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What can I do if I've booked a French skiing holiday and there's no snow?

The Local
The Local - [email protected] • 7 Jan, 2023 Updated Sat 7 Jan 2023 09:03 CEST
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A stopped chairlift at Le Semnoz ski resort, near Annecy, as the resort had to close temporarily due to the lack of snow. Photo by JEFF PACHOUD / AFP

Nearly half of France's ski resorts are currently closed because of a lack of snow following an unseasonably warm New Year - so what should you do if you have a skiing holiday booked? And will travel insurance cover no snow?


Resorts in the Alps, Pyrenees and Jura have been forced to close over the past week as unseasonably warm temperatures melted the snow.

Historically, people who want to ensure good snow have been advised to book in the coldest months of January and February, with the February school holidays a peak time for ski resorts and school ski trips.

So does this advice still hold up as the planet warms and the Alps see less and less snow?


There's no doubt that the long-term trend is towards many snow-free Alpine areas - over the past century the average temperature in the Alps has risen by 2C, almost double the global temperature rise.


Rising temperatures mean melting glaciers, a rising snow level (meaning, snow falls only at higher altitudes) and a shorter ski season.

In the long term, National Geographic predicts a 50 percent reduction in snow in the Alps by 2100.

In addition to closures because of a lack of snow, rising temperatures also mean a higher risk of avalanches, so even resorts that do have snow see more temporary closures due to avalanche risk.

READ ALSO How climate change left French ski resorts fighting for survival

Short term

But what about the rest of the 2023 season?

French weather forecaster Météo France predicts that temperatures will fall again by the middle of January, and ski resorts are pinning their hopes on more snow which will allow them to reopen and take advantage of the February bookings. 

The European long-range forecast suggests that spring will be warmer than normal, so the ski season is likely to end early.


As temperatures rise so does the snow level, and so the altitude of the resort becomes increasingly important.

With the current average winter temperatures snowfall becomes erratic at below 2,000 metres and of the resorts that have closed their doors permanently, almost all are below 1,500 metres. Since 1951 a total of 169 resorts have closed for good, according to a study by the University of Grenoble - half of them because of a lack of snow.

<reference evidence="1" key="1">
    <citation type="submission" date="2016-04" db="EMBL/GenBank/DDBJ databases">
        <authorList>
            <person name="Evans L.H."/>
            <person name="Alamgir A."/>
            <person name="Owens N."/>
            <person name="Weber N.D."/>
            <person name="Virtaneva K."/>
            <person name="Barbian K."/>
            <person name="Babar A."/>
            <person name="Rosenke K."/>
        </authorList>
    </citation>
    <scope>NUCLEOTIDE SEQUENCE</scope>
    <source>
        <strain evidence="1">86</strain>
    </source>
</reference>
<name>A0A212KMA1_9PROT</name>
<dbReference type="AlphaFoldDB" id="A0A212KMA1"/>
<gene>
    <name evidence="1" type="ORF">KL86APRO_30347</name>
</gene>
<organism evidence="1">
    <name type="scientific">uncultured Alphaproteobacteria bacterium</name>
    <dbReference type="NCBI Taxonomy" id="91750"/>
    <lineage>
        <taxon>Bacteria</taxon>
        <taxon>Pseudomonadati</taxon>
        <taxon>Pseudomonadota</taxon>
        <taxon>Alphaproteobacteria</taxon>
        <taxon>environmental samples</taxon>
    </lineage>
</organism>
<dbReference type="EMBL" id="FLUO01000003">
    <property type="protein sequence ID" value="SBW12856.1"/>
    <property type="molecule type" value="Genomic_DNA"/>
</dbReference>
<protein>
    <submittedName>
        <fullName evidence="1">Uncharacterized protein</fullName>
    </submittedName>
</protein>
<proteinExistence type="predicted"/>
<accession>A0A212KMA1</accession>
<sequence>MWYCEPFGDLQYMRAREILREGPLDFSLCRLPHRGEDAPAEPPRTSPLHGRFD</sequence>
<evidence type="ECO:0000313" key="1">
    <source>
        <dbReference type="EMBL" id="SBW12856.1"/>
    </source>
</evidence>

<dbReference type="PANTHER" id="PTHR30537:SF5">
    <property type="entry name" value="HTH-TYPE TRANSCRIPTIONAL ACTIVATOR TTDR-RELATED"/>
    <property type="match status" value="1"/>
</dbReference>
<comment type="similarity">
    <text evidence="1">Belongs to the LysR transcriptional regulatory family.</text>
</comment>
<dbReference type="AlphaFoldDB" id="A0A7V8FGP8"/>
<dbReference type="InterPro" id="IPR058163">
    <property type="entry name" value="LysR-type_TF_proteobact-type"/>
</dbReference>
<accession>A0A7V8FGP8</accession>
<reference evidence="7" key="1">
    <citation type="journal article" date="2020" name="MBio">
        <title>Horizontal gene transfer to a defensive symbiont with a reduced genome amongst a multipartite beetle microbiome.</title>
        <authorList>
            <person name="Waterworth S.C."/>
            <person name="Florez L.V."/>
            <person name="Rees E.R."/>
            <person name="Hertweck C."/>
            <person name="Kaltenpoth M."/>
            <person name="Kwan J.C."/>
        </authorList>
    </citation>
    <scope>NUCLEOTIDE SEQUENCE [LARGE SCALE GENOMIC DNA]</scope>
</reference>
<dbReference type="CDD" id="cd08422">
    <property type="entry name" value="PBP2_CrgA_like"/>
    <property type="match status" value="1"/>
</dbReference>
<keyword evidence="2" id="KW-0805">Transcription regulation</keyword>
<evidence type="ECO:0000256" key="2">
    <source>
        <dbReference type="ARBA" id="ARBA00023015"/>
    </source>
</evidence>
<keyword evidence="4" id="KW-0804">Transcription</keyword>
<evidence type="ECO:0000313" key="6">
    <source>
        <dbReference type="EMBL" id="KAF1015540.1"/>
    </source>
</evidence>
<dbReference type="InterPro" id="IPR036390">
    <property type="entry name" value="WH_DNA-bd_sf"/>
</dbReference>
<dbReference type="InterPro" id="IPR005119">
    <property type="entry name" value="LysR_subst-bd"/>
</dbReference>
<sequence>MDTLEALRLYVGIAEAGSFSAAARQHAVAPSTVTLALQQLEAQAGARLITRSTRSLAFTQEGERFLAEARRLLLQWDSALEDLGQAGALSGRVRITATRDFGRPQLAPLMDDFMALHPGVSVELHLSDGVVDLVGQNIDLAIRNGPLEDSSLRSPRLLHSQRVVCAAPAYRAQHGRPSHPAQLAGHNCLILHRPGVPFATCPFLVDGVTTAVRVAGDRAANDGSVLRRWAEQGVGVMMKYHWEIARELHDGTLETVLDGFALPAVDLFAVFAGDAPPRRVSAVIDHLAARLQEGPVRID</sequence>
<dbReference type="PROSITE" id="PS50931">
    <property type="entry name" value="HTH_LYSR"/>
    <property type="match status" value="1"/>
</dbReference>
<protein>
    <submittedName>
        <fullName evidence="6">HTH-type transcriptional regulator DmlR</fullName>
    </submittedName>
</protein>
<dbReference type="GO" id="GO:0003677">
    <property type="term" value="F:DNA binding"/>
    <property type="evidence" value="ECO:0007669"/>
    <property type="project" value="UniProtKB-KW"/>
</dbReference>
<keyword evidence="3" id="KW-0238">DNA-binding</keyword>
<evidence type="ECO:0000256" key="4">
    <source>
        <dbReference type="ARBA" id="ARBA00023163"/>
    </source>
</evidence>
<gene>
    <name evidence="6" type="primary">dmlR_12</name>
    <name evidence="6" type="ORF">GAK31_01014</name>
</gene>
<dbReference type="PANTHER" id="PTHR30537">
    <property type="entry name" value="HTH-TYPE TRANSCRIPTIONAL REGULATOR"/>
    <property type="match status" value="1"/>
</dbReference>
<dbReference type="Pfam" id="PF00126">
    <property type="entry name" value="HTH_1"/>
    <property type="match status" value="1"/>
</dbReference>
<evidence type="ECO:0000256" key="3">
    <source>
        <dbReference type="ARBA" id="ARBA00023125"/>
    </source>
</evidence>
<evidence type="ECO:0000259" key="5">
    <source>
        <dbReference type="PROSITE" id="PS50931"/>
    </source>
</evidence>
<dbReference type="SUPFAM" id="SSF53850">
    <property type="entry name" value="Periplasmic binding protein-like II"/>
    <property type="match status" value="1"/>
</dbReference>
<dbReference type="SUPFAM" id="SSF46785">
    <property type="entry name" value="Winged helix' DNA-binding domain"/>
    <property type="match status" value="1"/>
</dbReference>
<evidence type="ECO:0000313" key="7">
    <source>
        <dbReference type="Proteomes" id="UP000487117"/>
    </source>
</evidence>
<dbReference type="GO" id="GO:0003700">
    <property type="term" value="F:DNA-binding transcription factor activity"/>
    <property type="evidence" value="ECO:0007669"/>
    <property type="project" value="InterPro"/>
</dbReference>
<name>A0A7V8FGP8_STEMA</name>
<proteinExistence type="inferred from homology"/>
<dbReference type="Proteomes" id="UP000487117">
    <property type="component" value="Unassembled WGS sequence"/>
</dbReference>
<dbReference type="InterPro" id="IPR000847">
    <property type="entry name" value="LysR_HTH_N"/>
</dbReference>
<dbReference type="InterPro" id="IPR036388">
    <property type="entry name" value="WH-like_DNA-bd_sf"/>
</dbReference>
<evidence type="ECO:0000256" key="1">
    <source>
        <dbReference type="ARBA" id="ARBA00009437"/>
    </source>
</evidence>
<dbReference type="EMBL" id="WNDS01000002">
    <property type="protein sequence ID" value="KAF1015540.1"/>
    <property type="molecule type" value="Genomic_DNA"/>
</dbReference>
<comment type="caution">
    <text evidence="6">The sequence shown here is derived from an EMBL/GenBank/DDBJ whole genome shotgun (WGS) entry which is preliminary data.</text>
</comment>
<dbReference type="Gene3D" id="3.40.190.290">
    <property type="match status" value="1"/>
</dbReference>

Some of France's biggest resorts including Val Thorens, Tignes and Val d'Isere stand above 2,000 metres altitude and therefore have fewer problems with snowfall (for now).

High altitude to family-friendly - 15 of the best French ski resorts


Back in the 1980s, some of the lower-altitude French resorts began using artificial snow machines in order to boost the snow coverage.


The resort of Montclar was one of the areas that invested big money in 'snow guns' that kick in automatically to boost snow coverage on the pistes. However it is increasingly becoming too warm for the snow machines to operate, while there are rising concerns about the environmental impact of the extremely energy-heavy machines.

Instead, faced with an increasingly unreliable snowfall, many French ski resorts are diversifying and offering alternative activities for days when skiing is not possible - from snowshoeing, luge and paragliding to spas and shopping.

In some areas, ski lifts have been opened to hikers and many resorts are promoting the year-round joys of Alps and their attractions for hikers, cyclists and extreme sports fans.

Local authorities in the Alps are running an 'Obsolete Installations' campaign in which workers dismantle ski lifts that have been left to rust in the closed-down lower-altitude resorts. Twenty old ski lifts have been dismantled since 2001.


But if you had your heart set on skiing, can you get your money back if you cancel?

As ever, it's all in the small print of your travel insurance policy but in most cases the answer is no.

Some specialist travel insurance policies have 'piste closure coverage' that kicks in if the piste in your resort is closed for any reason - too little snow, avalanche risk, etc. However this is a small daily payment (usually between €10 and €50 a day) that is intended to cover the cost of travelling to a neighbouring resort to ski or snowboard.

Some policies will also refund specific things like the cost of ski passes or ski lessons if slopes are closed.


However virtually no policies cover the cost of cancelling that holiday altogether - including flights or accommodation - due to a lack of snow.  

Since the pandemic, some tourism operators - especially small businesses like chalet hire - still offer free cancellation or postponement, so check the details of your booking.



The Local 2023/01/07 09:03

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